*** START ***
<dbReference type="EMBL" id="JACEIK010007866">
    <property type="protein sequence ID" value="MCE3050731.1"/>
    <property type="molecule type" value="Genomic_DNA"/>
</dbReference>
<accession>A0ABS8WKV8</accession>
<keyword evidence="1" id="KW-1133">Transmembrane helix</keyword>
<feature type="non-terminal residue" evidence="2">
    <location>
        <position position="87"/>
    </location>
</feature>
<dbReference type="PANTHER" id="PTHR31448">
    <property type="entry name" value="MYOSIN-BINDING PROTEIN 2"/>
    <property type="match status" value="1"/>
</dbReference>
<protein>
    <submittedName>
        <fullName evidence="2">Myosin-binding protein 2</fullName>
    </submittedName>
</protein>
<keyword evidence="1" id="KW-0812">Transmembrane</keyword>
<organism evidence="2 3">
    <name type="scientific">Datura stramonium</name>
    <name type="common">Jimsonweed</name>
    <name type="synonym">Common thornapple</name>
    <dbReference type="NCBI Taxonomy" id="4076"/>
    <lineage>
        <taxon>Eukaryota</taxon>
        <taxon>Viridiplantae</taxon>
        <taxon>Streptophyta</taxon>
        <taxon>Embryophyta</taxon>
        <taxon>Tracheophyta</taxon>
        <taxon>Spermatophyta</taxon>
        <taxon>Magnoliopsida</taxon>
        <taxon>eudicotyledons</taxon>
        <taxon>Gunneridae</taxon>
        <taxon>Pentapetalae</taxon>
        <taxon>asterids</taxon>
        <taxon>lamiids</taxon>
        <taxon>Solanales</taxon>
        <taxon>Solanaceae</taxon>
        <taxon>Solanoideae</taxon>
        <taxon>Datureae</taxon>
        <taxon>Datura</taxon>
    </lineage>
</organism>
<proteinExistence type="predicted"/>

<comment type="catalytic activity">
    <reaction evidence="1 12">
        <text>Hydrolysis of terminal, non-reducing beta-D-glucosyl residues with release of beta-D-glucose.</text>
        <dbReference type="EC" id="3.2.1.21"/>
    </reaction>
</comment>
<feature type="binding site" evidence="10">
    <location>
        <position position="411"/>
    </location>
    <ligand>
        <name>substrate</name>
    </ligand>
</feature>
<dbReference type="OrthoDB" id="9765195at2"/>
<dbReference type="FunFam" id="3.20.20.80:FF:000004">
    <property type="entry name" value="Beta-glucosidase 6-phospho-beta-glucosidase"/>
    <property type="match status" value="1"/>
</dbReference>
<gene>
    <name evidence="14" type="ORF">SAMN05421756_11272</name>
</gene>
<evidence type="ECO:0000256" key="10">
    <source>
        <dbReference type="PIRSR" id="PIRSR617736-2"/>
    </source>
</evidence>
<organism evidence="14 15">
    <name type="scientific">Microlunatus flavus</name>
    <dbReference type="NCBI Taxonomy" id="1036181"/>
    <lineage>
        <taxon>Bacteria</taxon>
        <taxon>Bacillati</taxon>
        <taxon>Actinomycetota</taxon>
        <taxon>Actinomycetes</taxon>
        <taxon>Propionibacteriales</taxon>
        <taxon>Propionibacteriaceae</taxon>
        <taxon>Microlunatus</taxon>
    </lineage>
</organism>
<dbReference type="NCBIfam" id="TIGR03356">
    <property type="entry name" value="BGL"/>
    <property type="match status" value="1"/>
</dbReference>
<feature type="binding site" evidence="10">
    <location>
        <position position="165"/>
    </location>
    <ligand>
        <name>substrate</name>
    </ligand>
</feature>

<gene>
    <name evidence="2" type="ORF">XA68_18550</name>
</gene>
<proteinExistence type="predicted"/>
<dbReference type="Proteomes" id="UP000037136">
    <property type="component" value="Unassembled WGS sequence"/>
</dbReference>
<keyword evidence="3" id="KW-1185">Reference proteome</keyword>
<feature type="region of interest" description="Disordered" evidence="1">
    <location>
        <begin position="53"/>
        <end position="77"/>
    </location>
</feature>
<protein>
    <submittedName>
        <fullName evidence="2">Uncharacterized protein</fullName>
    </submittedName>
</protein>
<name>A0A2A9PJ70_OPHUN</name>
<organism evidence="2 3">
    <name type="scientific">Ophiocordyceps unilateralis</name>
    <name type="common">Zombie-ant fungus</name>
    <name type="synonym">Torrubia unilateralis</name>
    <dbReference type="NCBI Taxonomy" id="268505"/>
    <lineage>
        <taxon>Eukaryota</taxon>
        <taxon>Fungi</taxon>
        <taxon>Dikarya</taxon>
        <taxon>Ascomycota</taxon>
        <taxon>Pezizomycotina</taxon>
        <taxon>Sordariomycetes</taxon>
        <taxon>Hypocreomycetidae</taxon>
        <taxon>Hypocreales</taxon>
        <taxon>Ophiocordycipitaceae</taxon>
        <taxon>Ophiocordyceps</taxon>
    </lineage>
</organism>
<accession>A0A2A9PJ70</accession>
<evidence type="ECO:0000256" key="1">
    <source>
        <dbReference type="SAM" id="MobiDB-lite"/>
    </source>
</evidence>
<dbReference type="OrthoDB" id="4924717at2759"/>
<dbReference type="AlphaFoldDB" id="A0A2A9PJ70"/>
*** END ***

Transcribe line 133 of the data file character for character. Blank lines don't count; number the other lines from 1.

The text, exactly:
        <taxon>Hypocreales</taxon>